Downs also reminded townspeople and business owners that pipes freezing inside buildings during cold weather are the building owner’s responsibilities. “Don’t call us; call a plumber. If you call us with a problem, we can send someone to check it out, but we can’t work on private property.” He also added that the meter changing process is still underway.
Community Planner Jonathan Weyer reported that newly-appointed State Senator Doris Turner will be in town for a visit next Thursday, March 4; she intends to tour Atlas 46, the ongoing Red Rooster project, and The Coop (business inoculator facility under development) as well as other sites with her. He also said, “Serious discussions are happening with Capstone Development about bringing sustainable/green Workforce housing to Hillsboro.”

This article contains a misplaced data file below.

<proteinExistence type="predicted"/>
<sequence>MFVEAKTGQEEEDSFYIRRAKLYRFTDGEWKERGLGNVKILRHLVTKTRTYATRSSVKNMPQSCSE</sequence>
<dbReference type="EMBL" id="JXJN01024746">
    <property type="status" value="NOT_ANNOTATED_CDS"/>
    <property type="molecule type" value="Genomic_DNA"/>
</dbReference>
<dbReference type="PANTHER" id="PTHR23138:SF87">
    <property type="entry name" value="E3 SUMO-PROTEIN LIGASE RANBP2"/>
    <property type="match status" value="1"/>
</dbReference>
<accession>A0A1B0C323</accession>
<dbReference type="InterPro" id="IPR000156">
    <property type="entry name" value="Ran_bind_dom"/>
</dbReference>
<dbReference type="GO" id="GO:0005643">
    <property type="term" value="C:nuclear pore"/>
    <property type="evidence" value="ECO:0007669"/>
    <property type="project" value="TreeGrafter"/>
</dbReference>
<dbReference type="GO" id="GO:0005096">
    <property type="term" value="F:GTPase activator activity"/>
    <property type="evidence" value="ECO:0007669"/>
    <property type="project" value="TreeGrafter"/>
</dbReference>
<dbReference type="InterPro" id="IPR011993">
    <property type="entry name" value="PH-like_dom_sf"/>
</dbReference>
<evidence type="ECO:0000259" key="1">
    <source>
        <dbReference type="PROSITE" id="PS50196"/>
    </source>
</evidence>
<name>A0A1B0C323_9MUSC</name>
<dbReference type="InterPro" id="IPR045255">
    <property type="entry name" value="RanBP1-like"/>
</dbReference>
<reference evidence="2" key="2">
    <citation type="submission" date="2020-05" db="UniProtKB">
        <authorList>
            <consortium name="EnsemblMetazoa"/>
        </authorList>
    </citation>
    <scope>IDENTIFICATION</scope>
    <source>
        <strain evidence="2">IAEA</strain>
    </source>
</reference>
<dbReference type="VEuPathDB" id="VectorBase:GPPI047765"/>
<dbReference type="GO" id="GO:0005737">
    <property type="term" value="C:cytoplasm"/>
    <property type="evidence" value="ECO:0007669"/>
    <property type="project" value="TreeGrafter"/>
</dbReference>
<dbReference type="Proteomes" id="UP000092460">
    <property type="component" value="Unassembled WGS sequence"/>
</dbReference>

Weyer also said he and Chamber of Commerce representative Kaitlyn Fath want to develop a tourism board to establish regional connections in the bi-state area in order to promote tourism interest in Hillsboro.
The only comments offered in the Public Comment section came from Downs, who said a city employee almost stepped in a pile of dog waste on one of the new sidewalks by the Red Rooster. He emphasized again that owners must clean up after their pooches or face a fine for littering.
Engineer Jeremy Connor said the 2021 MFT program has been submitted to IDOT; that the preliminary layout for the Helston Street sewer project has been established; and that the Seward Street bridge project is underway. Also, IDNR has completed 90% of their review of paper work for the spillway project at the older City Lake, and Hurst-Roche will have the final paper preparations ready in April.
The next regular meeting will be on Tuesday, March 9, at 7 p.m. in city hall. Zoom access will be available to the public.